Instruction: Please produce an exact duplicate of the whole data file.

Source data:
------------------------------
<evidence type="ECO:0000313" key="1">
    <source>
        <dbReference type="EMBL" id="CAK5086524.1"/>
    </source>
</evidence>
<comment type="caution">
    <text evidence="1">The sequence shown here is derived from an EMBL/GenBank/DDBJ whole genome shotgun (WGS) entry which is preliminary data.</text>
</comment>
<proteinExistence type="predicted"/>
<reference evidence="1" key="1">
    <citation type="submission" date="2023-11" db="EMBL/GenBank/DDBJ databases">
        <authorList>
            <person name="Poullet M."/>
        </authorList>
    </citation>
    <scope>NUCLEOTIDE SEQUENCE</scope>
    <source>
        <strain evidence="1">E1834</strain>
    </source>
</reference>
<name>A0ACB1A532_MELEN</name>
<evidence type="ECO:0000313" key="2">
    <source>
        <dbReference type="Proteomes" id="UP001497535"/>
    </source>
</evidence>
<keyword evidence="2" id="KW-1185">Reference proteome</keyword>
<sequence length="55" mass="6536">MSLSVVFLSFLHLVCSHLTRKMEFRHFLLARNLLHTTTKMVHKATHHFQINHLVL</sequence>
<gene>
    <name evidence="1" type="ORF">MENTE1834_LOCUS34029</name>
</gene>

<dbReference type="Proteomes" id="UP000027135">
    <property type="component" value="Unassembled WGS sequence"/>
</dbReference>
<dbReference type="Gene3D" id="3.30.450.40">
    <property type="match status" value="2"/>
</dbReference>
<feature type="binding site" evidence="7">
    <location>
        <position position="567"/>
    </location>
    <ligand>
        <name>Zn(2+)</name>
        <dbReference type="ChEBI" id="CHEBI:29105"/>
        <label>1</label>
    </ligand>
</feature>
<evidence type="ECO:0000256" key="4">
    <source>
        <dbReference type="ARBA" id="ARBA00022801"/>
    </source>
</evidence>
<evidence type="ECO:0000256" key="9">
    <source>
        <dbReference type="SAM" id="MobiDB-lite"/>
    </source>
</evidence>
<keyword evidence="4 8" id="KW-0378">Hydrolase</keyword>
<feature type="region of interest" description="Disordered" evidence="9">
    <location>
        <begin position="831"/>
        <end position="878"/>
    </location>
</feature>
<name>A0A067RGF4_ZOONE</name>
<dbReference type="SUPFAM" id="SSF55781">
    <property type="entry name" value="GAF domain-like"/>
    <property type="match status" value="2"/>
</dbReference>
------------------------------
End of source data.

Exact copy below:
<evidence type="ECO:0000313" key="1">
    <source>
        <dbReference type="EMBL" id="CAK5086524.1"/>
    </source>
</evidence>
<comment type="caution">
    <text evidence="1">The sequence shown here is derived from an EMBL/GenBank/DDBJ whole genome shotgun (WGS) entry which is preliminary data.</text>
</comment>
<proteinExistence type="predicted"/>
<reference evidence="1" key="1">
    <citation type="submission" date="2023-11" db="EMBL/GenBank/DDBJ databases">
        <authorList>
            <person name="Poullet M."/>
        </authorList>
    </citation>
    <scope>NUCLEOTIDE SEQUENCE</scope>
    <source>
        <strain evidence="1">E1834</strain>
    </source>
</reference>
<name>A0ACB1A532_MELEN</name>
<evidence type="ECO:0000313" key="2">
    <source>
        <dbReference type="Proteomes" id="UP001497535"/>
    </source>
</evidence>
<keyword evidence="2" id="KW-1185">Reference proteome</keyword>
<sequence length="55" mass="6536">MSLSVVFLSFLHLVCSHLTRKMEFRHFLLARNLLHTTTKMVHKATHHFQINHLVL</sequence>
<gene>
    <name evidence="1" type="ORF">MENTE1834_LOCUS34029</name>
</gene>

<dbReference type="Proteomes" id="UP000027135">
    <property type="component" value="Unassembled WGS sequence"/>
</dbReference>
<dbReference type="Gene3D" id="3.30.450.40">
    <property type="match status" value="2"/>
</dbReference>
<feature type="binding site" evidence="7">
    <location>
        <position position="567"/>
    </location>
    <ligand>
        <name>Zn(2+)</name>
        <dbReference type="ChEBI" id="CHEBI:29105"/>
        <label>1</label>
    </ligand>
</feature>
<evidence type="ECO:0000256" key="4">
    <source>
        <dbReference type="ARBA" id="ARBA00022801"/>
    </source>
</evidence>
<evidence type="ECO:0000256" key="9">
    <source>
        <dbReference type="SAM" id="MobiDB-lite"/>
    </source>
</evidence>
<keyword evidence="4 8" id="KW-0378">Hydrolase</keyword>
<feature type="region of interest" description="Disordered" evidence="9">
    <location>
        <begin position="831"/>
        <end position="878"/>
    </location>
</feature>
<name>A0A067RGF4_ZOONE</name>
<dbReference type="SUPFAM" id="SSF55781">
    <property type="entry name" value="GAF domain-like"/>
    <property type="match status" value="2"/>
</dbReference>